The premise of this study is simple: before discussing what defence strategy the EU should adopt at Brussels-level, member states should clarify what they expect individually from the EU Common Security and Defence Policy (CSDP).
Inspired by the confusion about EU defence policy in most European capitals, this authoritative study inverts the usual analytical approach applied to the debate on European strategy. Rather than initiating the enquiry from the perspective of common interests guiding CSDP, it analyses how seven prominent member states see CSDP as a tool to pursue their strictly national interests. Five researchers immersed themselves in the foreign policy worlds of Paris, London, Berlin, Rome, Warsaw, Stockholm and Madrid, looking at CSDP through national lenses and away from the potentially distorting influence of ‘Brussels’ rhetoric.
This book does not set out to analyse European defence policy as an end in itself or as a collective project, but rather as a vector of individual – indeed self-interested – visions for the member states studied. By adopting this rather more pragmatic approach, the study aims to identify the common denominators, misunderstandings and deadlocks in the strategic debate around CSDP, with a view to enriching it.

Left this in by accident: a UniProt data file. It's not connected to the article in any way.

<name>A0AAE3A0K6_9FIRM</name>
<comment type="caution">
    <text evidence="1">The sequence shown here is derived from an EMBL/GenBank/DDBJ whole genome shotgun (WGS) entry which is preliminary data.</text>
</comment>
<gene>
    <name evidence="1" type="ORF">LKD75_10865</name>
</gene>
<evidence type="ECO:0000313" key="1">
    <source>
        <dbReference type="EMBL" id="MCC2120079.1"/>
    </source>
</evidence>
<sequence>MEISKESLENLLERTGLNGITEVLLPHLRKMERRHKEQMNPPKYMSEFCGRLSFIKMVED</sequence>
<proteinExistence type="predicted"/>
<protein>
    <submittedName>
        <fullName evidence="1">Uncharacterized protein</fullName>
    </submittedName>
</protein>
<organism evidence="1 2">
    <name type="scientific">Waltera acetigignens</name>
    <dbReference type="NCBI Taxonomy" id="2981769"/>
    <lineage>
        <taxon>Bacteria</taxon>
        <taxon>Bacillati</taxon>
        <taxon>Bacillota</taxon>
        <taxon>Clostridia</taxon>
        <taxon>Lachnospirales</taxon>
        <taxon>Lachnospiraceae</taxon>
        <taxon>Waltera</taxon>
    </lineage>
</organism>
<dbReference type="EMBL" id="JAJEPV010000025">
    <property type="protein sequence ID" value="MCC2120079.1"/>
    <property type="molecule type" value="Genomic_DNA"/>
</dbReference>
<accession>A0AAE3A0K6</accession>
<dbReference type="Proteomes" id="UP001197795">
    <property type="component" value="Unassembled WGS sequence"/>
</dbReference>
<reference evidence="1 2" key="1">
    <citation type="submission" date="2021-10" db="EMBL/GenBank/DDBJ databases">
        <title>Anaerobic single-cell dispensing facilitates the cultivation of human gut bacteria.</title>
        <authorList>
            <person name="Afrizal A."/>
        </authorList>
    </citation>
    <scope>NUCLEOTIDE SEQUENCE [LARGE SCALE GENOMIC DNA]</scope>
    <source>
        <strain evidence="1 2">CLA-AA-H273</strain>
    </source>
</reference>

Authors: Federico Santopinto and Megan Price, Manuel Muniz, Christian Wurzer, Giovanni Faleg, Joanna Dobrowolska-Polak, Alessandro Marrone.
National Visions of EU Defence Policy – Common Denominators and Misunderstandings is a collaborative study between CEPS and GRIP (Group for Research and Information on Peace and Security), funded by COST, an intergovernmental framework for European Cooperation in Science and Technology supported by the EU’s RTD Framework Programme.